More on Parsonage Gardens
These gardens are opposite the ancient parish church of St. James’ on Stenner Lane, entered through the Eagle gate. Until the last century this area was the centre of village life with the village green and two pubs.
This small, but atmospheric, garden allows you to step back to a quieter, gentler time when the olde-worlde garden was tended for so many years by the Old Parsonage's most famous residents, Alderman Fletcher Moss and his family.
There is a formal garden with flower beds full of seasonal colour and there are many benches to encourage the visitor to sit and enjoy the surroundings and view the church.
There is a greenhouse which houses a collection of alpine plants and on the lawns a variety of interesting small trees including a very rare specimen of an early bio-engineered tree (Laburnocytisus Adamii), that still survives today. The front of the house is dominated by several magnificent old trees, the tall palms give the house a ‘colonial’ feel. There are many curiosities to be found in these grounds. The graves of several of Mr Moss’s dogs, with their respective headstones, are underneath one of the sprawling trees in front of the house. Even a favourite horse is reputed to be buried there.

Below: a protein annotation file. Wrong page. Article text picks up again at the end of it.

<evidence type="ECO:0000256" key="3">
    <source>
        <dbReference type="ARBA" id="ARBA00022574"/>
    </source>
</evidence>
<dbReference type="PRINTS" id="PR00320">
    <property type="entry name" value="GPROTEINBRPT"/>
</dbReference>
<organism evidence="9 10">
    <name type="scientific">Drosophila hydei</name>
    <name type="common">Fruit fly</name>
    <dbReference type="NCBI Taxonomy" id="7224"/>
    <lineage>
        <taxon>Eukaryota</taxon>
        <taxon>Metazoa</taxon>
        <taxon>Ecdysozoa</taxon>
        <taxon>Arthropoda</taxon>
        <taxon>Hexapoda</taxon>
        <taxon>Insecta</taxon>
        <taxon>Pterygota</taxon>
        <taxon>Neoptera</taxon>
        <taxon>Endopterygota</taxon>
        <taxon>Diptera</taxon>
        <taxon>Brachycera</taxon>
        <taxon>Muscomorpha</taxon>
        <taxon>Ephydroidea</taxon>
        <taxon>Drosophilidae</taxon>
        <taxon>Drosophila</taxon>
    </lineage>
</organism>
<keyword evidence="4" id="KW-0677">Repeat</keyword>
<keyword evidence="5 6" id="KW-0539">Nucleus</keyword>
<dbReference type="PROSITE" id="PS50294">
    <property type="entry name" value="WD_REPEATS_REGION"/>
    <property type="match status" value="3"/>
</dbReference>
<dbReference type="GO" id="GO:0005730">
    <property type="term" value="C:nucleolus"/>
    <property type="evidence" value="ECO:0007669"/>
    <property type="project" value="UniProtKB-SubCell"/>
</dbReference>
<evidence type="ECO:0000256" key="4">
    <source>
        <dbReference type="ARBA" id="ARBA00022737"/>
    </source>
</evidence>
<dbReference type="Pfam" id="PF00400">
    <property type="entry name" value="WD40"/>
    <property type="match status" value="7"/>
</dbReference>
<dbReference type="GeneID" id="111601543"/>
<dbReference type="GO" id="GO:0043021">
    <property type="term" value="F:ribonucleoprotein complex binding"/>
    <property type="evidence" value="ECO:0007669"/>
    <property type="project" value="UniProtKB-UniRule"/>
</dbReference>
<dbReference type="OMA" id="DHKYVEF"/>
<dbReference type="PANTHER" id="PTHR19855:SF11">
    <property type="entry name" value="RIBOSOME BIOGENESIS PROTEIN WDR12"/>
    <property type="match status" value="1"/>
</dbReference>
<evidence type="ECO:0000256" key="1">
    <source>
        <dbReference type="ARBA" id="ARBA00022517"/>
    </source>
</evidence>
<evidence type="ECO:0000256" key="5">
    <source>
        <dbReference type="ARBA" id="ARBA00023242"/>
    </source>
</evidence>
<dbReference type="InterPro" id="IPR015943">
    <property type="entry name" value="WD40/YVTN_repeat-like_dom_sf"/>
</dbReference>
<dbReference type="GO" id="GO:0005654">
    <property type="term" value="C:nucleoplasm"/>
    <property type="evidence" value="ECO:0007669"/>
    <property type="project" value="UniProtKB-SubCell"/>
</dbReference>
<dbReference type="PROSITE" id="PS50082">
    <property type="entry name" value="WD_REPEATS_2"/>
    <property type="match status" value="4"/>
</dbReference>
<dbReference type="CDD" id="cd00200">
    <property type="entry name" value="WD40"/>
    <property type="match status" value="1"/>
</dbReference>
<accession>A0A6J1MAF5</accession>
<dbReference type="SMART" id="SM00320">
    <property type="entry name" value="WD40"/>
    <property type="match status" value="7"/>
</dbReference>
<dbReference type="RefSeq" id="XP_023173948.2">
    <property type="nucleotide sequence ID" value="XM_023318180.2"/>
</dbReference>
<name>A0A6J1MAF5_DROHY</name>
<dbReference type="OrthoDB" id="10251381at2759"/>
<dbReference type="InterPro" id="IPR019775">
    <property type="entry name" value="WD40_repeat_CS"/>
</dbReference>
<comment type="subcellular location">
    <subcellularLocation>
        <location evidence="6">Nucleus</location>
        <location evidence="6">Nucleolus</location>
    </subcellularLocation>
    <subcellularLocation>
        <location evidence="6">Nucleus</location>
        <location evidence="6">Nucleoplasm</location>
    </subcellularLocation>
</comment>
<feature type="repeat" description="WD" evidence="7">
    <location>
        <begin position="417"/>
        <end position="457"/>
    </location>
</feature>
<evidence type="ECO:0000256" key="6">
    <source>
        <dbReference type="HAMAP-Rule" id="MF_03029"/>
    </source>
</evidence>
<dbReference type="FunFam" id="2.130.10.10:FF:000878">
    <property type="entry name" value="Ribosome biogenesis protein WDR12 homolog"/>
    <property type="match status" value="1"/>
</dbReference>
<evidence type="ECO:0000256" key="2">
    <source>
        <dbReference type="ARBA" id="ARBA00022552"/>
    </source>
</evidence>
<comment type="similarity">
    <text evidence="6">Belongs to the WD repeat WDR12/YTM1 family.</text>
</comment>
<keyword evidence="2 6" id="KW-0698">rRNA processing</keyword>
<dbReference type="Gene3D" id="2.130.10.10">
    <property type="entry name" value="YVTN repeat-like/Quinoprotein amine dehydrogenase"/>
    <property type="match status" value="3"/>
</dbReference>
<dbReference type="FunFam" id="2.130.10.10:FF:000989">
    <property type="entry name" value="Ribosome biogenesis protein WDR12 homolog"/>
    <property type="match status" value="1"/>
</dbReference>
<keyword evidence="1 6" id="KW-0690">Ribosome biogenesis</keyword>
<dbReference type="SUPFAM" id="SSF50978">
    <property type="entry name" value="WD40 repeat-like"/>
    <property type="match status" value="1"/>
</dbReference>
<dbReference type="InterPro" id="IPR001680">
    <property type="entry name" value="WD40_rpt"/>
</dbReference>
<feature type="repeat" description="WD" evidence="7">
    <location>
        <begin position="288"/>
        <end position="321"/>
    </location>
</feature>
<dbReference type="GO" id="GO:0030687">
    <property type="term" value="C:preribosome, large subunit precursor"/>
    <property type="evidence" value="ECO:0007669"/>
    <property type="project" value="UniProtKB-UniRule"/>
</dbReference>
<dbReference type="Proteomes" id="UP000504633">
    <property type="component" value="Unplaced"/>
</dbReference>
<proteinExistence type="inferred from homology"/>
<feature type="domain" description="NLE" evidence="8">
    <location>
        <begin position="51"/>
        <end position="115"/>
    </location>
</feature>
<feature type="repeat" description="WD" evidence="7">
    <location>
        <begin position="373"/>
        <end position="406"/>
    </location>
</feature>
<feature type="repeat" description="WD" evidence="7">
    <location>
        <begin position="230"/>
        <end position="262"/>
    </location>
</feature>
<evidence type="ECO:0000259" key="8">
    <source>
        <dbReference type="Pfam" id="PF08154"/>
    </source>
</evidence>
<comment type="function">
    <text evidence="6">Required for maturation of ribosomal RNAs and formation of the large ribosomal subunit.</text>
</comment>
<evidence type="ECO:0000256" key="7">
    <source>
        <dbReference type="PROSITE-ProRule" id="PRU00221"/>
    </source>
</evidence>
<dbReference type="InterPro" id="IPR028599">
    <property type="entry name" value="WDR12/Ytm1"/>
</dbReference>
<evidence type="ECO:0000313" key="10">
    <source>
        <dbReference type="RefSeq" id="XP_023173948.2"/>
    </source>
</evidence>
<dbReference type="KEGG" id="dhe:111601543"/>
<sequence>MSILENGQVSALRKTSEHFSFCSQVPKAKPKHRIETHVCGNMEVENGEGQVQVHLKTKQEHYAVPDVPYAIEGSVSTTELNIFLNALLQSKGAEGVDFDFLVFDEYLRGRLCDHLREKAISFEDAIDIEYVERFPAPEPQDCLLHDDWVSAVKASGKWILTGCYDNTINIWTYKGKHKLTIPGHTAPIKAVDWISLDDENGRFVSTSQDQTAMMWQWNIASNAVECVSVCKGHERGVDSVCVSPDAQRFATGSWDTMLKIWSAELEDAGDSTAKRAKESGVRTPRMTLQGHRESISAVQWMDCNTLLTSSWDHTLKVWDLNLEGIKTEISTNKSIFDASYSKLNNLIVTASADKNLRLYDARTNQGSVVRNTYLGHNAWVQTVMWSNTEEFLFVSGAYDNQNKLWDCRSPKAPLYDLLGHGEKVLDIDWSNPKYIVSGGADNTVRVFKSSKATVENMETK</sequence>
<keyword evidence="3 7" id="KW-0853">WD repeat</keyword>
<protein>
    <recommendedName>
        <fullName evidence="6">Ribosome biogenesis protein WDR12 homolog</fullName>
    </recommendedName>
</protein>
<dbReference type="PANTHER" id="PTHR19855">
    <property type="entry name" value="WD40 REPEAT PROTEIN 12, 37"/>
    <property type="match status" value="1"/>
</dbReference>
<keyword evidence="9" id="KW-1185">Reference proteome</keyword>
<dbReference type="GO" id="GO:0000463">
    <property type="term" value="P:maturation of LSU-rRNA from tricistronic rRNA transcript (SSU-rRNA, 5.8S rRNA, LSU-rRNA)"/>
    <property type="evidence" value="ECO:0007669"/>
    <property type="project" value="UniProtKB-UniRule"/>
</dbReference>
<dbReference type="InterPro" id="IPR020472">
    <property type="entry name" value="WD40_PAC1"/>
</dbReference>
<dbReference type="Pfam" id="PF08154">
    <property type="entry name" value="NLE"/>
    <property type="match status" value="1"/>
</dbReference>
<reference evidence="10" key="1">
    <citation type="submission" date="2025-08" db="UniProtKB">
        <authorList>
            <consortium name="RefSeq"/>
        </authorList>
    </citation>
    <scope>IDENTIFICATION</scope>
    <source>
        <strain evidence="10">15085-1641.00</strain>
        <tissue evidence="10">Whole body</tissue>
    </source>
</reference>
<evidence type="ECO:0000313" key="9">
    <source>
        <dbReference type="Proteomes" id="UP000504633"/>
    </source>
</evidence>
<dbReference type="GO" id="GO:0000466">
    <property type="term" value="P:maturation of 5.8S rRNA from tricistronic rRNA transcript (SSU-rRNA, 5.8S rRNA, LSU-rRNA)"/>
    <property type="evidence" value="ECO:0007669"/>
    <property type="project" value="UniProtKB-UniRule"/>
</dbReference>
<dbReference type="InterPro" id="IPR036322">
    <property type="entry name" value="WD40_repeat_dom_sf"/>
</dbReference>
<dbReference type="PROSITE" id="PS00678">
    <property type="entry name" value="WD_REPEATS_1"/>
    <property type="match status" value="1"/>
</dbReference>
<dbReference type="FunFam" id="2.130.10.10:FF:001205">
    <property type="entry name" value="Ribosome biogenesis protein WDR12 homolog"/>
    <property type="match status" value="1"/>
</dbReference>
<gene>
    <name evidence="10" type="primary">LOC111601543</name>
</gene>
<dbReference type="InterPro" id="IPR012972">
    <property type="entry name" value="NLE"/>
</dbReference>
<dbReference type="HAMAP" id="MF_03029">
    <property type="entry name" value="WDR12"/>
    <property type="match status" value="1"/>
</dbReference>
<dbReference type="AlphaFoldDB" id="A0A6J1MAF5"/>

Near the secondary gate, there is a milestone which was originally situated at the Parrs Wood turnpike toll bar.
One of the most recognisable images of Didsbury is the main gateway to the gardens. This was part of the Spread Eagle Hotel, on Corporation Street, Manchester, where Fletcher Moss had once been proprietor. The gate was bought by Mr. Moss as a souvenir for ten pounds when the Hotel was demolished in 1902. The Didsbury Civic Society logo carries a representation of the ‘Eagle Gate’.
The Garden is now maintained entirely by volunteers from the Friends of Fletcher Moss Park and Parsonage Gardens and has won many accolades – Outstanding/Gold in the RHS North West in Bloom and the silver cup for the region, denoting the highest RHS award. More information can be got from: